MEDFORD, Ore. — Nurses at Providence Medford Medical Center say that they have been working without a contract since January. During that time, tense negotiations have been ongoing, coming to a head in April when off-duty nurses picketed outside of the building.
Now, according to the Oregon Nurses Association (ONA), Providence and their nursing staff have finally reached a potential agreement.
“This is a real victory for our community. This agreement will improve patient care at the bedside and helps us attract and retain the nurses we’ll need to continue providing high-quality care to Medford’s families,” said Christalyn Matlock, a local ONA nurse and negotiating team member at Providence Medford Medical Center.
The agreement is still awaiting a vote, scheduled for May 26. The 287 ONA registered nurses will decide whether to take the two-year contract (which would last until March 31, 2020) or not.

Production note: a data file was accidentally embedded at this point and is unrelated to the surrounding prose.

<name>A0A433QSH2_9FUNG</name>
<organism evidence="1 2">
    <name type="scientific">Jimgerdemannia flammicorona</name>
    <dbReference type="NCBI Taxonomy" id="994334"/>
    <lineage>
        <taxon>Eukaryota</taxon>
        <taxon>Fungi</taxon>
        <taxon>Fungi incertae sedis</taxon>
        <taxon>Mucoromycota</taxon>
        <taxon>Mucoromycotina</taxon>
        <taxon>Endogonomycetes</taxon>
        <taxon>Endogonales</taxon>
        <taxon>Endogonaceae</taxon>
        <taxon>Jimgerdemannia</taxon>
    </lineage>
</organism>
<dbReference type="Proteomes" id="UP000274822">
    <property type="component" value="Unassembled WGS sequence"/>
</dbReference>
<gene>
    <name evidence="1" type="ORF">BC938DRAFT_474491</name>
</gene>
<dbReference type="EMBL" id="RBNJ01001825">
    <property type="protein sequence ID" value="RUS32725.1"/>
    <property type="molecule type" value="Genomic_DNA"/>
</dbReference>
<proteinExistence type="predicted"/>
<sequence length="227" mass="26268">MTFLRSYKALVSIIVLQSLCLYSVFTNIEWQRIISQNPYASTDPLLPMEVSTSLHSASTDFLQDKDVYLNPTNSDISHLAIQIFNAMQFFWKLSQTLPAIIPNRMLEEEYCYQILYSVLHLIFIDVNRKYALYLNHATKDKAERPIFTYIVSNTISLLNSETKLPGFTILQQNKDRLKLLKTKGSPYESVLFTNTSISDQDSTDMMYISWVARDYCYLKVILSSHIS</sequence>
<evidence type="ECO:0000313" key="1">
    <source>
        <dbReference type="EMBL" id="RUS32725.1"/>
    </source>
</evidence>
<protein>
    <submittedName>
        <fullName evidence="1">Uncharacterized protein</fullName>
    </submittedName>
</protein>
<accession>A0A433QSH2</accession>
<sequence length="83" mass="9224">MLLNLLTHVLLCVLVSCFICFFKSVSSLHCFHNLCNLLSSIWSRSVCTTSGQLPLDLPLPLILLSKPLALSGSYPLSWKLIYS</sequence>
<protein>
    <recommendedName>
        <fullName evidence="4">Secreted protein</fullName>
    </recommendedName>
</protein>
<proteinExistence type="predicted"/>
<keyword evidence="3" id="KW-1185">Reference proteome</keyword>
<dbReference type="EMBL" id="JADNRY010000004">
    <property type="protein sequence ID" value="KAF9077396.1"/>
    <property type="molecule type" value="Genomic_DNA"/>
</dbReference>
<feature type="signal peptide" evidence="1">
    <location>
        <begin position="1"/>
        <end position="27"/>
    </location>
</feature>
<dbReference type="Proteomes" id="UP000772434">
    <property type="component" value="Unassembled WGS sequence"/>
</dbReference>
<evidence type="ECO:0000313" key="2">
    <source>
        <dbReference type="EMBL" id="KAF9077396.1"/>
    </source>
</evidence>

There are multiple facets to the new deal, according to ONA. Wages are one part, and would include an increase of 6 to 9.5 percent based on experience, plus increased certification pay for nurses with specialized training.
However, it would also include greater autonomy for nurses—allowing them to set training standards for nurses who float between multiple units, collaborate on scheduling plans, and integrate new nurses into the team more quickly, according to ONA.
From the beginning of contract negotiations, the chief complaint of nurses has not been wages specifically, but rather a vicious cycle of high turnover leading to unusually long hours for the nurses remaning—often leading to more turnover. According to ONA, Oregon is projected to have a shortage of 6,000 nurses by 2025, and the Rogue Valley could make up a large part of that shortage.
On April 10, Providence nurses and their supporters held an 'informational picket' outside of the Medical Center to raise public awareness of the ongoing negotiations and the nurses' grievances.
“It’s been inspiring to watch community members and nurses stand side-by-side throughout this process to advocate for better health care and a stronger workforce,” said Matlock.
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